Navigation Menu+

Primorye Week: Leopard (Panthera pardus)

Posted on Oct 3, 2011 by in Carnivores, Theme Weeks | 3 comments

Panthera pardus

Number 0394

Today, we visit the smallest of the big cats at home in Primorye, a fascinatingly diverse region of far eastern Russia that you can read a bit more about in last Monday’s post on the musk deer. In that post, I quoted John Valliant’s The Tiger in saying that only in Primorye, and nowhere else in the world, “can a wolverine, brown bear, or moose drink from the same river as a leopard.” I have no reason to doubt that, but leopards are pretty adaptable. The IUCN says that “the leopard has the widest habitat tolerance of any Old World felid, ranging from rainforest to desert,” and in that range is the “boreal jungle” of Primorye, as well regions ranging from Afghanistan to Zimbabwe.

Leopards are also quite adaptable in terms of what food they’ll eat, not disdaining to eat a beetle, a baboon, or a wildebeest. Walker’s Mammals of the World informs us that when leopards hunt, “larger animals are seized by the throat and killed by strangulation. Smaller prey may be dispatched by a bite to the back of the neck.” Leopards are so strong and so good at climbing trees that they will store carcasses bigger than themselves in trees to eat later.

If you’re wondering about leopards and panthers and whether they’re the same animal, let Ivan T. Sanderson, my favorite mustachioed, swashbuckling naturalist, set you straight with this passage from Living Mammals of the World:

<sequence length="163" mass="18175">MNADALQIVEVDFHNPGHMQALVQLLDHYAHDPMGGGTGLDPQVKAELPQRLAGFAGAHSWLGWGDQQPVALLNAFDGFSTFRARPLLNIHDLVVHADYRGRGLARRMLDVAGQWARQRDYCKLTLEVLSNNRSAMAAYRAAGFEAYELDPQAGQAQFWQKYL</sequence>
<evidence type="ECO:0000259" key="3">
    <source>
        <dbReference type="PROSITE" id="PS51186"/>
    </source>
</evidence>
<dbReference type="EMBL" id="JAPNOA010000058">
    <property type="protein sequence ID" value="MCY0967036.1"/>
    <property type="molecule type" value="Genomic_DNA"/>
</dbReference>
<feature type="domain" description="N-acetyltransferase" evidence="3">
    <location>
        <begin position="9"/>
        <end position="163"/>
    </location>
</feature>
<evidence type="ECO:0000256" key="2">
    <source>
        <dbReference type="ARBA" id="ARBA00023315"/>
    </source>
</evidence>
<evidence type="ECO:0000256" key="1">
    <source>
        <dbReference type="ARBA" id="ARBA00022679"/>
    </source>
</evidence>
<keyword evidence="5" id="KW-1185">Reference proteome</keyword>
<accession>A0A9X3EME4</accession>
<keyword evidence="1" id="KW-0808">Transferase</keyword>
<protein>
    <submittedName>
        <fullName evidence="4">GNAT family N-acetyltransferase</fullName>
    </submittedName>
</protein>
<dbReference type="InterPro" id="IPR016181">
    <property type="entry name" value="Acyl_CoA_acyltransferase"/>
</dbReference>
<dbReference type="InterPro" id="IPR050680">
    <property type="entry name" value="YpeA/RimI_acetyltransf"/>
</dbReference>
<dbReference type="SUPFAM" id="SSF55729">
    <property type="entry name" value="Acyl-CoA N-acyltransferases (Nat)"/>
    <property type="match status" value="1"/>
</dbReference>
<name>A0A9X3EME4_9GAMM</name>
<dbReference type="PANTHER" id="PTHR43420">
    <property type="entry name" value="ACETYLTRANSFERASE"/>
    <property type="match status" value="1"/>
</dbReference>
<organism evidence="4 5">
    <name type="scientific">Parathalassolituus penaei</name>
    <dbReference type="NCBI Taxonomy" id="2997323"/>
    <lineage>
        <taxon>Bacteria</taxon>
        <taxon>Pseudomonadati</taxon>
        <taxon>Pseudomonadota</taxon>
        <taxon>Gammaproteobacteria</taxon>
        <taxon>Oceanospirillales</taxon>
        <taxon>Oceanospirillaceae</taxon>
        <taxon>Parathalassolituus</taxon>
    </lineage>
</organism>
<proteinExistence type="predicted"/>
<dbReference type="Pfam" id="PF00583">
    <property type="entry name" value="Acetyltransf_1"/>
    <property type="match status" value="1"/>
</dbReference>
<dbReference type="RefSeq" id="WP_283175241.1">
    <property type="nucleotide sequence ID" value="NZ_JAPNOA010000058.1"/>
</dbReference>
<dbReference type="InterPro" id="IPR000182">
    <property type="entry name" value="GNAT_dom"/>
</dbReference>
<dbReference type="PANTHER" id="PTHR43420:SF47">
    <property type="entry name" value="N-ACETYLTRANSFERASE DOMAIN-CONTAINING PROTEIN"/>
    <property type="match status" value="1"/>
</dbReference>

“Before anything else is said about leopards, it is essential to dispose of the age-old argument about the names ‘panther’ and ‘leopard.’ Fairly important men have been challenged to duels for either affirming or denying that there is a difference—i.e., that there are two different animals. There are not: the two names denote the same animal or animals—for they vary greatly—though they may be used to differentiate between large and small, or between light and dark individuals in any one area. All the Great Cats that can roar are now officially panthers, as their technical name implies.”

I wonder if there’s any point in trying to find out just who was involved in those duels.


  1. Good ol’ Ivan! We love him!

    Terrific leopard drawing, Jennifer! And your post is really informative! I had no idea leopards could drag large animals up trees to store them for later!

    Great job!

  2. Great drawing and information

Submit a Comment

Your email address will not be published. Required fields are marked *

This site uses Akismet to reduce spam. Learn how your comment data is processed.